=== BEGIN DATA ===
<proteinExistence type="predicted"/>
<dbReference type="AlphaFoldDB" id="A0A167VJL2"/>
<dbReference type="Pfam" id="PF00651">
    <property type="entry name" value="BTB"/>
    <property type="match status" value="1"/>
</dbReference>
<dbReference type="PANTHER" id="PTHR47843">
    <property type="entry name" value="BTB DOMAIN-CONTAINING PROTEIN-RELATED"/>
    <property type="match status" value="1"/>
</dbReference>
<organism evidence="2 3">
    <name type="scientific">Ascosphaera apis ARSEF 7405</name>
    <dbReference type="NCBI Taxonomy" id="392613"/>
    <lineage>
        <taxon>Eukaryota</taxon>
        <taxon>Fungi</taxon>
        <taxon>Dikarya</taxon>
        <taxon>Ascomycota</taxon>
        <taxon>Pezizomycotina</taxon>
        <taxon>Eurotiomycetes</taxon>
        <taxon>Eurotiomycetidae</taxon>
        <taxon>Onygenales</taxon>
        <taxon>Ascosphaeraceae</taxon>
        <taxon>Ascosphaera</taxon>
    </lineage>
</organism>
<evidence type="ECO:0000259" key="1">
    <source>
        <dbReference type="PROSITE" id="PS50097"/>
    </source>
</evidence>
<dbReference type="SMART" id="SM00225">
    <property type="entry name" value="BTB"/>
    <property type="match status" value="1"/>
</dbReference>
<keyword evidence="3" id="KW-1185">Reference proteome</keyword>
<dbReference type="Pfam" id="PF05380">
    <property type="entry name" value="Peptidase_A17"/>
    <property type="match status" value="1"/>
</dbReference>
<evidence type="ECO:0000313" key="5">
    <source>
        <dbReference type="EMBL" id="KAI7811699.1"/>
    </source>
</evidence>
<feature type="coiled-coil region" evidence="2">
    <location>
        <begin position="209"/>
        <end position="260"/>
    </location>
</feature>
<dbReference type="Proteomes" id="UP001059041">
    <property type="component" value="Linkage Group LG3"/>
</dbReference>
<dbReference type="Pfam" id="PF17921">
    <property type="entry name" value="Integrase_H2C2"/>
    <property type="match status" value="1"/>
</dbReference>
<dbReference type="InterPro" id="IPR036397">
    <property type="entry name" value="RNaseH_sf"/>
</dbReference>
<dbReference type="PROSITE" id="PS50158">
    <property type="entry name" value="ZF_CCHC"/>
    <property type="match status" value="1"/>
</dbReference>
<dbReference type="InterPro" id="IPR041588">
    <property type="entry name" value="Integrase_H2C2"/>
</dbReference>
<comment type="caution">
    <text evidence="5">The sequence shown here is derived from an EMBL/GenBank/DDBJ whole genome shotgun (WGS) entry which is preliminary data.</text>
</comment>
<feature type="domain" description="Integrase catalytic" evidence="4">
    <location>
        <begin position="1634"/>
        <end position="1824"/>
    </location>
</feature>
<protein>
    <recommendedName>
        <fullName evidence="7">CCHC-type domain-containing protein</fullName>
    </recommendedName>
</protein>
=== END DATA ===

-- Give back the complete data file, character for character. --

<proteinExistence type="predicted"/>
<dbReference type="AlphaFoldDB" id="A0A167VJL2"/>
<dbReference type="Pfam" id="PF00651">
    <property type="entry name" value="BTB"/>
    <property type="match status" value="1"/>
</dbReference>
<dbReference type="PANTHER" id="PTHR47843">
    <property type="entry name" value="BTB DOMAIN-CONTAINING PROTEIN-RELATED"/>
    <property type="match status" value="1"/>
</dbReference>
<organism evidence="2 3">
    <name type="scientific">Ascosphaera apis ARSEF 7405</name>
    <dbReference type="NCBI Taxonomy" id="392613"/>
    <lineage>
        <taxon>Eukaryota</taxon>
        <taxon>Fungi</taxon>
        <taxon>Dikarya</taxon>
        <taxon>Ascomycota</taxon>
        <taxon>Pezizomycotina</taxon>
        <taxon>Eurotiomycetes</taxon>
        <taxon>Eurotiomycetidae</taxon>
        <taxon>Onygenales</taxon>
        <taxon>Ascosphaeraceae</taxon>
        <taxon>Ascosphaera</taxon>
    </lineage>
</organism>
<evidence type="ECO:0000259" key="1">
    <source>
        <dbReference type="PROSITE" id="PS50097"/>
    </source>
</evidence>
<dbReference type="SMART" id="SM00225">
    <property type="entry name" value="BTB"/>
    <property type="match status" value="1"/>
</dbReference>
<keyword evidence="3" id="KW-1185">Reference proteome</keyword>
<dbReference type="Pfam" id="PF05380">
    <property type="entry name" value="Peptidase_A17"/>
    <property type="match status" value="1"/>
</dbReference>
<evidence type="ECO:0000313" key="5">
    <source>
        <dbReference type="EMBL" id="KAI7811699.1"/>
    </source>
</evidence>
<feature type="coiled-coil region" evidence="2">
    <location>
        <begin position="209"/>
        <end position="260"/>
    </location>
</feature>
<dbReference type="Proteomes" id="UP001059041">
    <property type="component" value="Linkage Group LG3"/>
</dbReference>
<dbReference type="Pfam" id="PF17921">
    <property type="entry name" value="Integrase_H2C2"/>
    <property type="match status" value="1"/>
</dbReference>
<dbReference type="InterPro" id="IPR036397">
    <property type="entry name" value="RNaseH_sf"/>
</dbReference>
<dbReference type="PROSITE" id="PS50158">
    <property type="entry name" value="ZF_CCHC"/>
    <property type="match status" value="1"/>
</dbReference>
<dbReference type="InterPro" id="IPR041588">
    <property type="entry name" value="Integrase_H2C2"/>
</dbReference>
<comment type="caution">
    <text evidence="5">The sequence shown here is derived from an EMBL/GenBank/DDBJ whole genome shotgun (WGS) entry which is preliminary data.</text>
</comment>
<feature type="domain" description="Integrase catalytic" evidence="4">
    <location>
        <begin position="1634"/>
        <end position="1824"/>
    </location>
</feature>
<protein>
    <recommendedName>
        <fullName evidence="7">CCHC-type domain-containing protein</fullName>
    </recommendedName>
</protein>